It’s not a sight one expects to see in town – a mountain range of reddish-orange milo heaped in piles taller than many buildings.
But, that is the sight near the intersection of Main Street and Railroad Avenue in Great Bend. Great Bend Co-op, which owns the land, has dumped over 250,000 bushels of the fall-harvest grain at the location.
"The pipeline is full," said GB Co-op Manager Dennis Neeland. "We just can’t get grain cars" to haul it away.
A good corn and soybean harvest, along with busy grain terminals farther down the grain shipment line, have kept storage elevators filled to the brim. Now, the area’s milo harvest is about half or three-quarters complete, but with no place to go.
The co-op also has about 150,000 bushels piled at its facility in Radium and will start piling it at its fertilizer plant three miles south of Great Bend if needed.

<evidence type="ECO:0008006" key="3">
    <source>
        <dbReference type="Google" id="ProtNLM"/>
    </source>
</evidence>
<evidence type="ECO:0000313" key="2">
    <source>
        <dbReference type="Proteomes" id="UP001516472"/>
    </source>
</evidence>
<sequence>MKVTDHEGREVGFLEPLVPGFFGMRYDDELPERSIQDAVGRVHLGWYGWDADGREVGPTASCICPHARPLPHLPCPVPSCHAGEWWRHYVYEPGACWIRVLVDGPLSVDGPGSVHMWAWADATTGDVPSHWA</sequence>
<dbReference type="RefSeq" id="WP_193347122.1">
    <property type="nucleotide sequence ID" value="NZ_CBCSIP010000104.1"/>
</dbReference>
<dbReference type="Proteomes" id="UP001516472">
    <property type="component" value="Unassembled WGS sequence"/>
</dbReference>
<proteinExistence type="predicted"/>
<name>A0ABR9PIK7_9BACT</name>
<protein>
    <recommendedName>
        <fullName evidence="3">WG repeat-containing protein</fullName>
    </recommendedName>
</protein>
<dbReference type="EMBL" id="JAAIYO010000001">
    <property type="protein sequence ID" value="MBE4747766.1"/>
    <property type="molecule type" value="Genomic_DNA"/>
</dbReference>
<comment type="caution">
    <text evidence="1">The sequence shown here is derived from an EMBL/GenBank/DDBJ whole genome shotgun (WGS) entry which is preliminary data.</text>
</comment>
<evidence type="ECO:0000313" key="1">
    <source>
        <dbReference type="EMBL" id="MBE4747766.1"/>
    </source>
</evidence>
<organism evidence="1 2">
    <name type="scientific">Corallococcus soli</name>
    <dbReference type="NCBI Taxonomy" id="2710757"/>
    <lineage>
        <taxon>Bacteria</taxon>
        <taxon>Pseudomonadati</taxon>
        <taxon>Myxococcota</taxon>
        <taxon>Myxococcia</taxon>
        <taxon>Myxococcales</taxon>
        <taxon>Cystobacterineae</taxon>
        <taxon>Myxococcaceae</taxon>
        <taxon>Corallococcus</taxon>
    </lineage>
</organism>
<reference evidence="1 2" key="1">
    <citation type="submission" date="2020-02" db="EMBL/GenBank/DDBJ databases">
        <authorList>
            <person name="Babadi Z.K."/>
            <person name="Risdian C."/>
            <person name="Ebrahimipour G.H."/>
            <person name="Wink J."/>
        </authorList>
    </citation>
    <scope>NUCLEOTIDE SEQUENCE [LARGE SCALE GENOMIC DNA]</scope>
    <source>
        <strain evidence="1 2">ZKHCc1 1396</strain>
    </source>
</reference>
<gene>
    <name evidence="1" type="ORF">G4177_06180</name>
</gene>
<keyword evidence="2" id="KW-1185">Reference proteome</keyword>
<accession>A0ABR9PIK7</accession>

Neeland said they stored milo outdoors last year, but not as much as they have this fall. They opted to start at the in-town location first since it was closer.
"We’re just having a hard time getting it shipped out," he said. So far, however, it has not been detrimental to the farmers since crop prices remain relatively high.
As for storing outside, Neeland said it doesn’t really harm the grain. "If it rains, it can crust over and we can lose a little," he said. They just hope they can get rid of it before that happens.